Larry Lu (left) and Jiong Yang (right) with the lens shown on screen. Image: Stuart Hay, ANU.
Larry Lu (left) and Jiong Yang (right) with the lens shown on screen. Image: Stuart Hay, ANU.

Scientists have created the world's thinnest lens, just one two-thousandth the thickness of a human hair, opening the door to flexible computer displays and a revolution in miniature cameras.

Lead researcher Yuerui (Larry) Lu from the Australian National University (ANU) in Canberra said the discovery hinged on the remarkable potential of molybdenum disulphide. Molybdenum disulphide belongs to a class of materials known as chalcogenide glasses, which possess flexible electronic characteristics that have made them popular for use in high-technology components.

"This type of material is the perfect candidate for future flexible displays," said Lu, leader of the Nano-Electro-Mechanical System (NEMS) Laboratory in the ANU Research School of Engineering. "We will also be able to use arrays of micro lenses to mimic the compound eyes of insects."

"Molybdenum disulphide is an amazing crystal," he added. "It survives at high temperatures, is a lubricant, a good semiconductor and can emit photons too. The capability of manipulating the flow of light in atomic scale opens an exciting avenue towards unprecedented miniaturization of optical components and the integration of advanced optical functionalities."

Lu's team created their lens from a crystal 6.3nm thick – comprising just nine atomic layers – which they had peeled off a larger piece of molybdenum disulphide with sticky tape. They then created a lens with a radius of 10µm, using a focused ion beam to shave off the layers atom by atom, until they created the dome shape of the lens.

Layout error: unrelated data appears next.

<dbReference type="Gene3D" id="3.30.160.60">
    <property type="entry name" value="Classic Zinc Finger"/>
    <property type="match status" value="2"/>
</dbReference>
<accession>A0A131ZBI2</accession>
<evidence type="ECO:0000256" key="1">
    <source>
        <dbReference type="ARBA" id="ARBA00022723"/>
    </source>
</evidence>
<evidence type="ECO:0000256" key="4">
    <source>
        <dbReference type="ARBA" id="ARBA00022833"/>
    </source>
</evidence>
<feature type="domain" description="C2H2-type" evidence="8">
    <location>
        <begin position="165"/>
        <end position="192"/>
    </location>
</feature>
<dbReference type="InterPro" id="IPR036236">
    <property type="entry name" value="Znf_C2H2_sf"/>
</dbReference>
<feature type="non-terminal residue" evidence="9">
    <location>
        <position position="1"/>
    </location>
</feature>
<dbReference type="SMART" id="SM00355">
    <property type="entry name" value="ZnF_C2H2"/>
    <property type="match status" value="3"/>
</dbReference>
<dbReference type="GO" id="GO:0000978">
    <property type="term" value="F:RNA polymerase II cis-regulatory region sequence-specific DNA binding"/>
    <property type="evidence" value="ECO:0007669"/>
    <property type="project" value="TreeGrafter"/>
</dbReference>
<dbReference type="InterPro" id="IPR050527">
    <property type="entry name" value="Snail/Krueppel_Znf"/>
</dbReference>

The team discovered that single layers of molybdenum disulphide, just 0.7nm thick, had remarkable optical properties: to a light beam, they acted as if they were 50 times thicker, at 38nm. This property, known as optical path length, determines the phase of the light and governs the interference and diffraction of light as it propagates.

"At the beginning we couldn't imagine why molybdenum disulphide had such surprising properties," said Lu. The explanation came from Zongfu Yu, an assistant professor at the University of Wisconsin, Madison, who developed a simulation that showed light was bouncing back and forth many times inside the high refractive index crystal layers before passing through.

This study, which is published in Light: Science and Applications, has revealed that a crystal of molybdenum disulphide has a refractive index, which is the property that quantifies the strength of a material's effect on light, of 5.5. For comparison, the refractive index of diamond is 2.4 and that of water is just 1.3.

This story is adapted from material from the Australian National University, with editorial changes made by Materials Today. The views expressed in this article do not necessarily represent those of Elsevier. Link to original source.